-- conspiracy to provide material support to terrorists;
-- providing material support to terrorists;
-- contribution of services to Al Qaeda; and
-- receipt of funds and services from Al Qaeda.
It claimed he "advised (an unnamed) co-conspirator whom he had met on previous travels to Medina, Saudi Arabia, of his interest in joining Al Qaeda," and that he "intended to become a planner of terrorist operations like Muhammad Atta and Khalid Sheik Muhammad." It also alleges that he and another co-conspirator discussed plans to assassinate George Bush, either close range by gun shot or car bomb.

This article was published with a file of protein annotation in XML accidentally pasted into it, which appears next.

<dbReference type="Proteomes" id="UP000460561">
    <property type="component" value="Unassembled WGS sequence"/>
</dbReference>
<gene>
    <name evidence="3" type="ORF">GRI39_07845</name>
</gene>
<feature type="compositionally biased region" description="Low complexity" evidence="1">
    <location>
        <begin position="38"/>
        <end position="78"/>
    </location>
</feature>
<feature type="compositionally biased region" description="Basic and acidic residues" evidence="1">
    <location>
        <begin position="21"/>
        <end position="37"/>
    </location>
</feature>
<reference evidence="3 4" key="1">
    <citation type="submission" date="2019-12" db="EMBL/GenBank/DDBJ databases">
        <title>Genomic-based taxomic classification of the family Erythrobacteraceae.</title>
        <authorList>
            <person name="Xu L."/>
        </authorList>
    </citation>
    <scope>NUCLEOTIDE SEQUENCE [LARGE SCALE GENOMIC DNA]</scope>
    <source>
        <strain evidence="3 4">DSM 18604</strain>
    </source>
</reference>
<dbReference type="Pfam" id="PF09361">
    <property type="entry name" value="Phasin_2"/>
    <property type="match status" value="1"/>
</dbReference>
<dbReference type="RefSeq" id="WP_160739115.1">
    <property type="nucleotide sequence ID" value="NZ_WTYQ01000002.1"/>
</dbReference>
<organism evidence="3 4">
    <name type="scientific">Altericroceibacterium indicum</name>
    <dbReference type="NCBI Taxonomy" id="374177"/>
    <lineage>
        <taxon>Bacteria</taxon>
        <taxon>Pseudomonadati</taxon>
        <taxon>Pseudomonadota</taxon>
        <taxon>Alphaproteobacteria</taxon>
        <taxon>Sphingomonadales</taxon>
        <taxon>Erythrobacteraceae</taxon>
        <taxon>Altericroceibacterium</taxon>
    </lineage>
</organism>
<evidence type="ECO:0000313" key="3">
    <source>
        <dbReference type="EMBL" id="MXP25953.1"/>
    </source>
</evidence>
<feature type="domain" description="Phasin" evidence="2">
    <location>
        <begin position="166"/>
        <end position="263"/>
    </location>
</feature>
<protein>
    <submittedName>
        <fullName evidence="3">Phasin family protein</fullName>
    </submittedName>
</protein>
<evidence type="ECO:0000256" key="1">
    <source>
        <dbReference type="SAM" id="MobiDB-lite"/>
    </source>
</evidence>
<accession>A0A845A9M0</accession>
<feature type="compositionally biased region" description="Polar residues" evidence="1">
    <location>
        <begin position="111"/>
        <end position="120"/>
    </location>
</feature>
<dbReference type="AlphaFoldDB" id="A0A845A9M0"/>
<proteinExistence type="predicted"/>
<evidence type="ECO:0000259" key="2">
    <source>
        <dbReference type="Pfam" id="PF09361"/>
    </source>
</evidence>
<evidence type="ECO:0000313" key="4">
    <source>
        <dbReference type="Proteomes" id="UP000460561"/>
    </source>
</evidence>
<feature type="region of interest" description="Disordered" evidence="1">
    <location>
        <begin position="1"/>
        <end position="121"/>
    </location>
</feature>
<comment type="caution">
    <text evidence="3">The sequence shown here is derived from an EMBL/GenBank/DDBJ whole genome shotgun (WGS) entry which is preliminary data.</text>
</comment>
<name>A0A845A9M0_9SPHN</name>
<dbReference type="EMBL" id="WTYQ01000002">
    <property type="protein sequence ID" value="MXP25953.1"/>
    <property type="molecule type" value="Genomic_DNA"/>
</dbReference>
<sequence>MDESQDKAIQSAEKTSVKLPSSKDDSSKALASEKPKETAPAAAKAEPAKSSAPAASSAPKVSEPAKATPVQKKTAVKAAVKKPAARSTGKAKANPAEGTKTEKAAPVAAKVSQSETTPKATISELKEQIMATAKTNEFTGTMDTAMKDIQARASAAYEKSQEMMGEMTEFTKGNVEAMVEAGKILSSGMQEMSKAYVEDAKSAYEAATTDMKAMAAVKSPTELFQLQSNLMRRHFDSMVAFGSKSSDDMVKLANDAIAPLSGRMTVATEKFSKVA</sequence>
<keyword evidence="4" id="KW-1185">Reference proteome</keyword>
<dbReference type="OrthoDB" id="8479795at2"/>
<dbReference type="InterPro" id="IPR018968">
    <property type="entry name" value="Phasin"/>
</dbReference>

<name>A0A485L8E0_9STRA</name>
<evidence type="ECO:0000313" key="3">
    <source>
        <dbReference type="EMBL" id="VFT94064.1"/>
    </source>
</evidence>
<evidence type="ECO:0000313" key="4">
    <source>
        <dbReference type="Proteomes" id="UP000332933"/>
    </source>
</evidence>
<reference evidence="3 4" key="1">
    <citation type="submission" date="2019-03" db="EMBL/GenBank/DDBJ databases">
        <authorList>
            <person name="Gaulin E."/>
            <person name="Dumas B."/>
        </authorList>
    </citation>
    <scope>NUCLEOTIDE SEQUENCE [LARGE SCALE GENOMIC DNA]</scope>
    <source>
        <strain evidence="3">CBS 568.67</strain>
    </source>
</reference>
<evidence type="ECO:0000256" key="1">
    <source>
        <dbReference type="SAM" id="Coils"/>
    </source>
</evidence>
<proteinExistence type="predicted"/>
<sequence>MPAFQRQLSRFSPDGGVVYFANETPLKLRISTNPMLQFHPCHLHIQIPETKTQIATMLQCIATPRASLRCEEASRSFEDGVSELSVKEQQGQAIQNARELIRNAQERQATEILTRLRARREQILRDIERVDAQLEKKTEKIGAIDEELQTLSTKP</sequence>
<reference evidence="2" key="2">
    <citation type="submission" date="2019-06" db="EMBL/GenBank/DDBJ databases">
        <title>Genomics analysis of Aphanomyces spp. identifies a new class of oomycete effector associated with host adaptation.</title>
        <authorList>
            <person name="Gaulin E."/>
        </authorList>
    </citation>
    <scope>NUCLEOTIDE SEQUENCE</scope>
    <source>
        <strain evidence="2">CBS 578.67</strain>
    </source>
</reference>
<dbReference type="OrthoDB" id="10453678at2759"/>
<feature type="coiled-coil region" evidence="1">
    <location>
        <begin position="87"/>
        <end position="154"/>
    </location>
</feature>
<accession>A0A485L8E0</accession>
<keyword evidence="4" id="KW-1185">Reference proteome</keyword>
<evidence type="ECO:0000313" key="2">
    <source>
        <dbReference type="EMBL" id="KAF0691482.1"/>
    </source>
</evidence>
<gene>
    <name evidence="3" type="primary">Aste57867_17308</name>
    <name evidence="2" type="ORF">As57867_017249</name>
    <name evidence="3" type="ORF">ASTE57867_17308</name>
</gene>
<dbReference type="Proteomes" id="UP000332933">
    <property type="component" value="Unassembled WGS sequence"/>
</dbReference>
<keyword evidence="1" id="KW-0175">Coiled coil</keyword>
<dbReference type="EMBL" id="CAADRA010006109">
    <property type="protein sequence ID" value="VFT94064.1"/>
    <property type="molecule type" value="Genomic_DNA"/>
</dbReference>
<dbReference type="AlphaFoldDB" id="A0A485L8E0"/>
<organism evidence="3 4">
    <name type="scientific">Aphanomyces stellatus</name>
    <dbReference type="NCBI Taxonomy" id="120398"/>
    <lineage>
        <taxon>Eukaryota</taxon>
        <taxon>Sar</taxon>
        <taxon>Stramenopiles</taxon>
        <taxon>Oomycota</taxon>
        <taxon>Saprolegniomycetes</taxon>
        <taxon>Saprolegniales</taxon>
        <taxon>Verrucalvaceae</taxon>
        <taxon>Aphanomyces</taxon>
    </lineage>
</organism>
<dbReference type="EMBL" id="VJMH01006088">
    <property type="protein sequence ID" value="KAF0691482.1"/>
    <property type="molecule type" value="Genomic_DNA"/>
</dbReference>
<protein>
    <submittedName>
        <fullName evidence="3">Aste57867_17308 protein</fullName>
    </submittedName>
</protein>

On November 22, 2005, he was convicted on all charges, the jury rejecting his testimony that his Saudi captors tortured him into confessing. Two doctors who examined him agreed, but their testimony was suppressed - a clear Sixth Amendment violation that assures:
"the right to a speedy and public trial, by an impartial jury....to be confronted with the witnesses against him; to have compulsory process for obtaining witnesses in his favor, and to have the Assistance of (competent) Counsel (and enough time) for (a proper) defense."
Although the Sixth Amendment doesn't specifically prohibit attorney-client communications, doing so clearly violates its spirit and provision for a proper defense. More on that below.